News > Financial Services

Alibaba ups its stake and pumps $680m into India's Paytm
Venture Capital
<p>Alibaba has made yet another incursion into Indian e-commerce, chucking $680 million at Indian payments firm Paytm - alongside its financial affiliate Ant Financial - bringing their stake to 40%.</p> <p>Alibaba and Ant Financial are now the largest shareholders of One97 Communications, the firm behind Paytm, which is now valued at $3.4 billion, the Economic Times reports.</p> <p>Paytm offers a mobile wallet app, online phone credit recharge, and a shopping service. Its been working on synergies with Alibaba since the Chinese e-commerce giant first invested in February.</p> <p>The Indian payments firm has seen its services used by a number of big players in India's burgeoning e-commerce space including Uber and Snapdeal, another Alibaba investment.</p> <p>The firm was also part of a consortium - which also included SoftBank - that pumped $500 million into Snapdeal last month. It looks like Alibaba now has a formidable potion in the sector.</p> <p>&nbsp;</p>
Pimco links Fed, China, commodity deflation & market concerns
Asset Management
<p>Noting that scientist Ivan Pavlov trained dogs to salivate in anticipation of receiving a tasty reward, Pavlov’s experiments translate into the current market environment, a recent Pimco strategy note observed. Investors have become trained to react negatively simply at the anticipation of a Fed rate hike, and the Fed is accomplishing a task that hasn't been successfully executed in the postwar era, they note.<br /> Pimco: Fed is eliciting typical Pavlovian response, causing markets to shudder at the thought of a rate hike<br /> “In 2015, market volatility has been rooted in a phantom rate hike from the Federal Reserve, which throughout the year has been ringing a bell to warn markets that it is on the verge of raising interest rates for the first time since 2006,” Pimco’s market strategist Tony Crescenzi wrote in a note to investors. “Though it hasn’t happened, the Fed has elicited a typical Pavlovian response, causing markets to shudder at the thought and prompting a very significant chain of events that has rippled throughout global financial markets.”</p> <p>Crescenzi says that the Fed’s much anticipated rate hike isn’t the cause of market volatility, but notes that it has been a catalyst. Crescenzi says the most significant fallout from “the Fed’s phantom rate hike” can be seen in China, connecting two of the primary performance drivers of negative stock market performance. China’s unexpected move to weaken its currency and improve its export sector in August spurred substantial market volatility highlighted by a plunge in global equities prices.<br /> Pimco links Fed rate hike, China and commodity deflation<br /> Linking nervous investors to concerns regarding the August 10 Chinese currency devaluation and a potential September Fed rate hike, Cresenzi says the strengthening U.S. dollar caused China’s currency, the yuan, to move higher on an inflation-adjusted basis, doing so at a time when its economy was weakening.  “This is the opposite of what tends to happen and it is an undesirable outcome for a central bank seeking to stimulate economic growth by cutting interest rates…” he wrote.</p> <p>Cresenzi noted the strengthening U.S. dollar along with “the anxious anticipation of a Fed rate hike by investors throughout the world sparked a cascade of events,” which are all inextricably linked. The Fed, China and the last leg of the troika of market concerns is the decline in commodity prices, which tend to fall when the dollar strengthens.</p> <p>“That markets have moved so significantly on the prospect of a Fed rate hike exposes the fragility of the global financial system, which remains mired in a lengthy era of deleveraging,” he wrote. “It demonstrates the difficulty that central banks face in escaping crisis-era policies, including zero percent policy rates.”<br /> Former Fed Chair Bernanke reminds Pimco that coming off zero has never been accomplished successfully in the post-war era<br /> It is the zero interest rate trap that Cresenzi notes former Fed Chair </p>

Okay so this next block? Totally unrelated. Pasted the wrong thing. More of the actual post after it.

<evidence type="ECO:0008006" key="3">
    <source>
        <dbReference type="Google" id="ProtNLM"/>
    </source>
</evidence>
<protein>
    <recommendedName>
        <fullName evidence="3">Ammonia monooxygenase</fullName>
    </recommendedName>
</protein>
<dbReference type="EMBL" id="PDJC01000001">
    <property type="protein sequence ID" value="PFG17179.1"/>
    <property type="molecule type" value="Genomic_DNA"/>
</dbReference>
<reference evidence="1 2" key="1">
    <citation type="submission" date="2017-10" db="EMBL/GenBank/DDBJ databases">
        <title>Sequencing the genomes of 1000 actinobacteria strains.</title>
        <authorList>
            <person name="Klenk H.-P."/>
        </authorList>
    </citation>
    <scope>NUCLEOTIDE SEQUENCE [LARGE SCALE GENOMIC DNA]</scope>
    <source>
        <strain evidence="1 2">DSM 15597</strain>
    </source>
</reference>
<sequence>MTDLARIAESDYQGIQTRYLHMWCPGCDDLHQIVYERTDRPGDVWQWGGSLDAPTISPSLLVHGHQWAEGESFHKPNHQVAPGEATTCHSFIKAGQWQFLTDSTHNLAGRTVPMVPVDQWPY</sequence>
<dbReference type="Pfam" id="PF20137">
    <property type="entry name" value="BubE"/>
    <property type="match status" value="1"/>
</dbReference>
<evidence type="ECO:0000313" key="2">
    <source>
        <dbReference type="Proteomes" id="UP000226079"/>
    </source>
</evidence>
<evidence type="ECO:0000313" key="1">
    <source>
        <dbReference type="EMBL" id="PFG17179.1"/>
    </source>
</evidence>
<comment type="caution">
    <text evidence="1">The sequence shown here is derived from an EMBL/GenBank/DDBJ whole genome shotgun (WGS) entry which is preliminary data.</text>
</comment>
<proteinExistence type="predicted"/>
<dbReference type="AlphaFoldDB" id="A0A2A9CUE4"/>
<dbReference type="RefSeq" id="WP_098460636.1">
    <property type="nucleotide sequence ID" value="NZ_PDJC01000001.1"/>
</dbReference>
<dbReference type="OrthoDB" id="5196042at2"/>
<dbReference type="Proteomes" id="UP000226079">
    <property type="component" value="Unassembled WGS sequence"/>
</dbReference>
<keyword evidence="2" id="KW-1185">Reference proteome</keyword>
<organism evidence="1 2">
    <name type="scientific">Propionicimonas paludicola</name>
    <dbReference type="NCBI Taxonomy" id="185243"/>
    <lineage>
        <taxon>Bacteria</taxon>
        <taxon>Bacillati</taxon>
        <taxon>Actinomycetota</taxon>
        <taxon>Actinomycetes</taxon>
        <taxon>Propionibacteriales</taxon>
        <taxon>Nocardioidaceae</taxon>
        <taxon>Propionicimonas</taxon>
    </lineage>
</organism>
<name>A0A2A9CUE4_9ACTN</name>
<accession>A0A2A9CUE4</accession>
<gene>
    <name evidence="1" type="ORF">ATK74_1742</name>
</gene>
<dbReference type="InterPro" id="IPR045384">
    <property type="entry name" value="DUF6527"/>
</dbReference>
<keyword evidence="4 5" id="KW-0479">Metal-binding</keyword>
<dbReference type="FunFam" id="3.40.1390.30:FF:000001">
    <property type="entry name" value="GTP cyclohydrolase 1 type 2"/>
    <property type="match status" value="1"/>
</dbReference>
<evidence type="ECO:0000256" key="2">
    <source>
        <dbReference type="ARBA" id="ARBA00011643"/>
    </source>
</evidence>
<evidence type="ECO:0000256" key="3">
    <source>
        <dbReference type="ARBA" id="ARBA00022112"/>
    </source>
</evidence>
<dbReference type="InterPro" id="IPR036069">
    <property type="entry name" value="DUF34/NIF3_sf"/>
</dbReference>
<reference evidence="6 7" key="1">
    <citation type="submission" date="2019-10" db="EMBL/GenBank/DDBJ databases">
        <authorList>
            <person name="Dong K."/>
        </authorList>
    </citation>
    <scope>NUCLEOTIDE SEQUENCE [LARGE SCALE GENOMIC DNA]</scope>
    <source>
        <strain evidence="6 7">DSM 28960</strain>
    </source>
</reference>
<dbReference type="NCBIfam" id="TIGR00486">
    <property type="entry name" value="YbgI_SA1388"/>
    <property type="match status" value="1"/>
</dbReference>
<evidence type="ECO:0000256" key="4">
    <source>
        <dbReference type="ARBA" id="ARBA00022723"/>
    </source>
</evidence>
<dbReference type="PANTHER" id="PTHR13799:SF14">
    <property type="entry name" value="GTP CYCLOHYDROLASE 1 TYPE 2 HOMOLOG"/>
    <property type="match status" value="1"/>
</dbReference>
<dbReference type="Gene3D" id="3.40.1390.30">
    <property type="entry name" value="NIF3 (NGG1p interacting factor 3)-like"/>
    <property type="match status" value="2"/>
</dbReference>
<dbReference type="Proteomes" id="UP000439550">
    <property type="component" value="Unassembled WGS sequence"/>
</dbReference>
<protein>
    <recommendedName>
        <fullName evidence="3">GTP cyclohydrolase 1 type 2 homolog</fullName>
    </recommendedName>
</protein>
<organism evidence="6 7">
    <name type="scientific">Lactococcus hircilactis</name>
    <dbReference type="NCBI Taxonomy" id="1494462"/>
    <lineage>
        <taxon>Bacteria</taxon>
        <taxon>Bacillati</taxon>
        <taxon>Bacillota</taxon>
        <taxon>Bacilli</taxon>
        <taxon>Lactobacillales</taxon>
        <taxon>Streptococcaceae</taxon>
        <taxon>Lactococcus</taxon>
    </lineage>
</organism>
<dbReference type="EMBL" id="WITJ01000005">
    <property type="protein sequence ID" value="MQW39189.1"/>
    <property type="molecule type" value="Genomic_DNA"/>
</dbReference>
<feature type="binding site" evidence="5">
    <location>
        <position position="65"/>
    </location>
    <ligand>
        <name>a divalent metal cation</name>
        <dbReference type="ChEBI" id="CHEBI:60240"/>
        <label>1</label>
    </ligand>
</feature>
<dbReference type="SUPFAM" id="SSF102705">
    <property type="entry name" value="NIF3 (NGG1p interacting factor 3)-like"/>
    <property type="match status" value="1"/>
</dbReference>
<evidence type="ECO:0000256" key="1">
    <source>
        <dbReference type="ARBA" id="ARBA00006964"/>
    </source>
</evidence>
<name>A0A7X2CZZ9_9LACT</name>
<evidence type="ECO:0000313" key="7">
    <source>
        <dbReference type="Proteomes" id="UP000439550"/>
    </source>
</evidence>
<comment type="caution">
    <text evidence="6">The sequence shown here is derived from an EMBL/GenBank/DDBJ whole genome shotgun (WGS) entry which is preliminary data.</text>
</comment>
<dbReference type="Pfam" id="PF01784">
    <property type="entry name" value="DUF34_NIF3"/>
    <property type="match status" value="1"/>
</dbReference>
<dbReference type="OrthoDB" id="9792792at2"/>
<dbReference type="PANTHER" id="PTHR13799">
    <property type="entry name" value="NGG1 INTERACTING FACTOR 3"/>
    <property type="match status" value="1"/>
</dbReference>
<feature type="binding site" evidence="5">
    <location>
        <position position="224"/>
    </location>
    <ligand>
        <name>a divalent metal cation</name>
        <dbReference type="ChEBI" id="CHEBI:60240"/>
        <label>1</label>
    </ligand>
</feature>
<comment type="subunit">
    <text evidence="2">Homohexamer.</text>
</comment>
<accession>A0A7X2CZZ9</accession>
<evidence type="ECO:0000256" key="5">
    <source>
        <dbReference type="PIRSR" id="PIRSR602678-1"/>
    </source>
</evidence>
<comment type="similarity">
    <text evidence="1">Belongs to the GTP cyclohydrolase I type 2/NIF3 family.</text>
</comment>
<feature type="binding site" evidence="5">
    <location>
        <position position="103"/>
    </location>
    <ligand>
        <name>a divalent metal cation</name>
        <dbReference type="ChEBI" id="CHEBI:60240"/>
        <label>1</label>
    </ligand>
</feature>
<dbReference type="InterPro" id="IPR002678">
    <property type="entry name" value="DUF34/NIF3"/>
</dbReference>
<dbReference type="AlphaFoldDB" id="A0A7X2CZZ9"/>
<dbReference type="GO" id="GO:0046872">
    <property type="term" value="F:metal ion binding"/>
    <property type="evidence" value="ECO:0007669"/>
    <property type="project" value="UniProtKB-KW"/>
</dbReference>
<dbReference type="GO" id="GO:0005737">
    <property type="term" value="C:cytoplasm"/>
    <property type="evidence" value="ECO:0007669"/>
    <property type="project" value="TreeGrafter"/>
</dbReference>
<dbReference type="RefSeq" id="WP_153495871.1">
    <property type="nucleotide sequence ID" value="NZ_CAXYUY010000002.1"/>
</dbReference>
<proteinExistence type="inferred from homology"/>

What happens when public pension funds go activist?
Asset Management